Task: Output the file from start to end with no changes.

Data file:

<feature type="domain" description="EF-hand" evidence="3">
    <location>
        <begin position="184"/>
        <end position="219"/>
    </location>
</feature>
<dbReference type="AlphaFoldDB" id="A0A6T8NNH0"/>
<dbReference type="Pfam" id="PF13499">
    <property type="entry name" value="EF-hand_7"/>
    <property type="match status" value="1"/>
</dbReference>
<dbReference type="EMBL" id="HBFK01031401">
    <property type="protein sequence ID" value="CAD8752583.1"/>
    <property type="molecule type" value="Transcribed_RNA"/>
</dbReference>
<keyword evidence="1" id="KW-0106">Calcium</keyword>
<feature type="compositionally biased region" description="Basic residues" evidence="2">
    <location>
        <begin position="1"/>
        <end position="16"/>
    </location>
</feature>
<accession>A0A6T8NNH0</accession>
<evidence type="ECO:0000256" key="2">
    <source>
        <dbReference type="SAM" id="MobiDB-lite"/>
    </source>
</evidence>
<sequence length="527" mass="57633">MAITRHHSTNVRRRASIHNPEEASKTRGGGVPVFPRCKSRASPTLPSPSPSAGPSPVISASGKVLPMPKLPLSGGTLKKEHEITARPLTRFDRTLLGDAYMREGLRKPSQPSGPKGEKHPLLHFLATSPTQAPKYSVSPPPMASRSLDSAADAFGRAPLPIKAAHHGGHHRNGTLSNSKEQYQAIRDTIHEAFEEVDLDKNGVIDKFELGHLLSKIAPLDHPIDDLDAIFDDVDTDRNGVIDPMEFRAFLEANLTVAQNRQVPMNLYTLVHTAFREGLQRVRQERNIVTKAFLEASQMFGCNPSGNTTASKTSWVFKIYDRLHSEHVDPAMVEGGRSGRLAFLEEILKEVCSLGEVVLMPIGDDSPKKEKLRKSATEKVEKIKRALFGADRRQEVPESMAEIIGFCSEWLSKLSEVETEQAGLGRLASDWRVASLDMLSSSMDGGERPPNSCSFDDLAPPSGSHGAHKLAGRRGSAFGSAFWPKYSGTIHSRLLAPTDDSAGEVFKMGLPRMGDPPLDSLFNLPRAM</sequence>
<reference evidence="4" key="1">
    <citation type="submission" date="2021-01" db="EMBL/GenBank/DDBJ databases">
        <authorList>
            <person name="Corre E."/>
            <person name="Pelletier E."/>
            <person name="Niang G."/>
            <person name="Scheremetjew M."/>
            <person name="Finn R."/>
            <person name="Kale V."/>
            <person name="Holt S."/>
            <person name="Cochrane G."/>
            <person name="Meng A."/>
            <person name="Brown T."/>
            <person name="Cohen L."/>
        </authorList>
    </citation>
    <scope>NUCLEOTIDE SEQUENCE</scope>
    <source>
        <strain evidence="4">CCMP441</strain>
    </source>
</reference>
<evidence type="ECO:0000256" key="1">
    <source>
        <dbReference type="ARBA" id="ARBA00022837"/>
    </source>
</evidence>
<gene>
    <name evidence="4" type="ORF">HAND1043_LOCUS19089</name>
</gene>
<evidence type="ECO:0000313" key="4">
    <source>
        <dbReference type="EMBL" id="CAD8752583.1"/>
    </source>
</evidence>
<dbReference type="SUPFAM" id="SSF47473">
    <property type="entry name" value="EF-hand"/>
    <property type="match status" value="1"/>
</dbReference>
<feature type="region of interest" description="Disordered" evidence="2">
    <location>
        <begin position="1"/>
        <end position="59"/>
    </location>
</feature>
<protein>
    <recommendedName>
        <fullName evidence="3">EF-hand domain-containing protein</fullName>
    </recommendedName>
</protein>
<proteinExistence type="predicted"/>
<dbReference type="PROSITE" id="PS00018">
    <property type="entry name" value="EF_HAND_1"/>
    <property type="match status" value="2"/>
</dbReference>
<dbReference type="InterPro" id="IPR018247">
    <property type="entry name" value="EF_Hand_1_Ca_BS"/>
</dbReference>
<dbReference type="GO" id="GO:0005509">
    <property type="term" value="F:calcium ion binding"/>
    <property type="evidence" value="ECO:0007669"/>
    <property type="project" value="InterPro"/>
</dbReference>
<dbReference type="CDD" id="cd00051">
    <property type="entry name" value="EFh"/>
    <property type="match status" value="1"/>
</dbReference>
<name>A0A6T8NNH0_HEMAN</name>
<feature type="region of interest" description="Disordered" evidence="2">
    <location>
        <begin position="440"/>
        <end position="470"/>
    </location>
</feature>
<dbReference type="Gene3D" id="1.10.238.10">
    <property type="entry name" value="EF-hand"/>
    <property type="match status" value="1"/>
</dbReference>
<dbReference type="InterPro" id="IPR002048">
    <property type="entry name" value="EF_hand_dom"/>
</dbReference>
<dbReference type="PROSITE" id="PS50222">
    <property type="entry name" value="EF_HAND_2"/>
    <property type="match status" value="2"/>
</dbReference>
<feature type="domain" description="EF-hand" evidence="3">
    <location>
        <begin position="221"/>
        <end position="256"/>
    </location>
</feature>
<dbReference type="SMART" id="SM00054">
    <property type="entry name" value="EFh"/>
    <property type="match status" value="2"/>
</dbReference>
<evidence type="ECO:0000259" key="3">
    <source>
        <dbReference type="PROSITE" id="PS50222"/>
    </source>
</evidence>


<feature type="domain" description="EF-hand" evidence="3">
    <location>
        <begin position="184"/>
        <end position="219"/>
    </location>
</feature>
<dbReference type="AlphaFoldDB" id="A0A6T8NNH0"/>
<dbReference type="Pfam" id="PF13499">
    <property type="entry name" value="EF-hand_7"/>
    <property type="match status" value="1"/>
</dbReference>
<dbReference type="EMBL" id="HBFK01031401">
    <property type="protein sequence ID" value="CAD8752583.1"/>
    <property type="molecule type" value="Transcribed_RNA"/>
</dbReference>
<keyword evidence="1" id="KW-0106">Calcium</keyword>
<feature type="compositionally biased region" description="Basic residues" evidence="2">
    <location>
        <begin position="1"/>
        <end position="16"/>
    </location>
</feature>
<accession>A0A6T8NNH0</accession>
<evidence type="ECO:0000256" key="2">
    <source>
        <dbReference type="SAM" id="MobiDB-lite"/>
    </source>
</evidence>
<sequence length="527" mass="57633">MAITRHHSTNVRRRASIHNPEEASKTRGGGVPVFPRCKSRASPTLPSPSPSAGPSPVISASGKVLPMPKLPLSGGTLKKEHEITARPLTRFDRTLLGDAYMREGLRKPSQPSGPKGEKHPLLHFLATSPTQAPKYSVSPPPMASRSLDSAADAFGRAPLPIKAAHHGGHHRNGTLSNSKEQYQAIRDTIHEAFEEVDLDKNGVIDKFELGHLLSKIAPLDHPIDDLDAIFDDVDTDRNGVIDPMEFRAFLEANLTVAQNRQVPMNLYTLVHTAFREGLQRVRQERNIVTKAFLEASQMFGCNPSGNTTASKTSWVFKIYDRLHSEHVDPAMVEGGRSGRLAFLEEILKEVCSLGEVVLMPIGDDSPKKEKLRKSATEKVEKIKRALFGADRRQEVPESMAEIIGFCSEWLSKLSEVETEQAGLGRLASDWRVASLDMLSSSMDGGERPPNSCSFDDLAPPSGSHGAHKLAGRRGSAFGSAFWPKYSGTIHSRLLAPTDDSAGEVFKMGLPRMGDPPLDSLFNLPRAM</sequence>
<reference evidence="4" key="1">
    <citation type="submission" date="2021-01" db="EMBL/GenBank/DDBJ databases">
        <authorList>
            <person name="Corre E."/>
            <person name="Pelletier E."/>
            <person name="Niang G."/>
            <person name="Scheremetjew M."/>
            <person name="Finn R."/>
            <person name="Kale V."/>
            <person name="Holt S."/>
            <person name="Cochrane G."/>
            <person name="Meng A."/>
            <person name="Brown T."/>
            <person name="Cohen L."/>
        </authorList>
    </citation>
    <scope>NUCLEOTIDE SEQUENCE</scope>
    <source>
        <strain evidence="4">CCMP441</strain>
    </source>
</reference>
<evidence type="ECO:0000256" key="1">
    <source>
        <dbReference type="ARBA" id="ARBA00022837"/>
    </source>
</evidence>
<gene>
    <name evidence="4" type="ORF">HAND1043_LOCUS19089</name>
</gene>
<evidence type="ECO:0000313" key="4">
    <source>
        <dbReference type="EMBL" id="CAD8752583.1"/>
    </source>
</evidence>
<dbReference type="SUPFAM" id="SSF47473">
    <property type="entry name" value="EF-hand"/>
    <property type="match status" value="1"/>
</dbReference>
<feature type="region of interest" description="Disordered" evidence="2">
    <location>
        <begin position="1"/>
        <end position="59"/>
    </location>
</feature>
<protein>
    <recommendedName>
        <fullName evidence="3">EF-hand domain-containing protein</fullName>
    </recommendedName>
</protein>
<proteinExistence type="predicted"/>
<dbReference type="PROSITE" id="PS00018">
    <property type="entry name" value="EF_HAND_1"/>
    <property type="match status" value="2"/>
</dbReference>
<dbReference type="InterPro" id="IPR018247">
    <property type="entry name" value="EF_Hand_1_Ca_BS"/>
</dbReference>
<dbReference type="GO" id="GO:0005509">
    <property type="term" value="F:calcium ion binding"/>
    <property type="evidence" value="ECO:0007669"/>
    <property type="project" value="InterPro"/>
</dbReference>
<dbReference type="CDD" id="cd00051">
    <property type="entry name" value="EFh"/>
    <property type="match status" value="1"/>
</dbReference>
<name>A0A6T8NNH0_HEMAN</name>
<feature type="region of interest" description="Disordered" evidence="2">
    <location>
        <begin position="440"/>
        <end position="470"/>
    </location>
</feature>
<dbReference type="Gene3D" id="1.10.238.10">
    <property type="entry name" value="EF-hand"/>
    <property type="match status" value="1"/>
</dbReference>
<dbReference type="InterPro" id="IPR002048">
    <property type="entry name" value="EF_hand_dom"/>
</dbReference>
<dbReference type="PROSITE" id="PS50222">
    <property type="entry name" value="EF_HAND_2"/>
    <property type="match status" value="2"/>
</dbReference>
<feature type="domain" description="EF-hand" evidence="3">
    <location>
        <begin position="221"/>
        <end position="256"/>
    </location>
</feature>
<dbReference type="SMART" id="SM00054">
    <property type="entry name" value="EFh"/>
    <property type="match status" value="2"/>
</dbReference>
<evidence type="ECO:0000259" key="3">
    <source>
        <dbReference type="PROSITE" id="PS50222"/>
    </source>
</evidence>